Up to $120,000 could be spent by the Sunshine Coast council defending its decision to reject a 20-unit development at Point Arkwright, near Coolum.
The council has decided to ratify a decision to defend the action, which has been initiated by the developer appealing on the grounds of “deemed refusal” – a situation where it can be assumed the council would knock back the application.
The court action was initiated in November last year, and it was only last week that the council recommended following staff advice by refusing the application.
Divisional councillor and planning portfolio chair Vivien Griffin said the developer of the Dewar Street unit proposal had the right to take court action.
“One of the elements of the Integrated Planning Act was to ensure councils did not sit on applications for long times,” she said. “The progress of the application is in the hands of the applicant.”
Ms Griffin said council had asked for an assessment extension late last year and more information from the applicant, but there was a log-jam of activity towards the end of last year because of amalgamation pressures.
“One of the difficulties is a relatively long lead time (for an application) to get to strategy and planning consideration,” Ms Griffin said.
Development Watch president Brian Raison said, however, the council “may have been asleep at the wheel”.
“I was concerned about the deemed refusal – council doesn’t normally let this go,” he said.
“I believe they had too much on their plate (at the time).”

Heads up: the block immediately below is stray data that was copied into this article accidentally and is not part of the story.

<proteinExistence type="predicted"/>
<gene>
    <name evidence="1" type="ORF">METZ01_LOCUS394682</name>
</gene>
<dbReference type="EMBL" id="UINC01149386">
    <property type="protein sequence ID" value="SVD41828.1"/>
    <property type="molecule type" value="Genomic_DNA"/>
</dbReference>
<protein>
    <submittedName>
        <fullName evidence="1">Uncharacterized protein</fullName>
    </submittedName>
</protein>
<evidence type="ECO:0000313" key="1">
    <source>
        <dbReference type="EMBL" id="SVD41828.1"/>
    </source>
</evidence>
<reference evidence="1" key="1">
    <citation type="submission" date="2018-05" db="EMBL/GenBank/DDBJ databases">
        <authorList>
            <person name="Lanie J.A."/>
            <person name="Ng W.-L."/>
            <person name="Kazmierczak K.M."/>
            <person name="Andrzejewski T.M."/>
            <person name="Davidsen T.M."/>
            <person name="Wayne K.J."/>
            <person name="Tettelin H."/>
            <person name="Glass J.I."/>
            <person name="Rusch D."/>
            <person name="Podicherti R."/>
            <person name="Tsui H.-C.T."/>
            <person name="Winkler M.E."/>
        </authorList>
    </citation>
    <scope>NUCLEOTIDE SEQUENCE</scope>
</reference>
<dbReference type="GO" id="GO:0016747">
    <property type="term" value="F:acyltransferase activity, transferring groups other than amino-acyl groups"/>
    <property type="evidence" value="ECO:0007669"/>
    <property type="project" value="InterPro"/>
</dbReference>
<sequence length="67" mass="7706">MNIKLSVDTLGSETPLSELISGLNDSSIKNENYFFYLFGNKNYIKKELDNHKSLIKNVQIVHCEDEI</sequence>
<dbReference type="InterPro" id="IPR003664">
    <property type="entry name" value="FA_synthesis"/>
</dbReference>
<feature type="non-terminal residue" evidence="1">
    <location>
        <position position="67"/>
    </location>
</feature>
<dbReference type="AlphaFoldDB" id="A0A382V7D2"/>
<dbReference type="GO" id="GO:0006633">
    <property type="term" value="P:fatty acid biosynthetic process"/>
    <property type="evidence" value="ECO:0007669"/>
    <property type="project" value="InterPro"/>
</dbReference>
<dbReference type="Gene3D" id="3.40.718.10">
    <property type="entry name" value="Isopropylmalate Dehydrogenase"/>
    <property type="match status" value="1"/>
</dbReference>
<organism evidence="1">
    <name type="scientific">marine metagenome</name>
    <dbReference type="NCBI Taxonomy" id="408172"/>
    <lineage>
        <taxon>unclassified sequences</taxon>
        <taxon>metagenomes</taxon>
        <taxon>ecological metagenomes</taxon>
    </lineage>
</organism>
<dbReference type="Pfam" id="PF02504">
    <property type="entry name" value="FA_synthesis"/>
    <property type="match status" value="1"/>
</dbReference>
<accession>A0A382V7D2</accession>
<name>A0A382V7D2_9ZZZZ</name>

Mr Raison said the council would have knocked it back anyway.
He said he attended the court’s preliminary hearing and heard it would not undertake further hearings until the council had made a decision.
Local resident Olwyn Ball said she was “disappointed” that under the previous Maroochy council, the town plan, which residents had specially negotiated in relation to the small number of streets at Point Arkwright, had been repeatedly ignored in development applications.
“The result has been a cumulative effect which has totally negated what was envisaged for Point Arkwright under the Maroochy plan,” she said. “And this application is particularly galling for those who put submissions in for that town plan.”
Ms Griffin said 72 public submissions were received regarding the application, “most of them negative”.
“There are a lot of inconsistencies and we have significant concerns,” she said.
Council staff recommended refusal on the grounds the application was outside the Maroochy plan – in density, size and height issues – and did not fit in with the area’s amenity.
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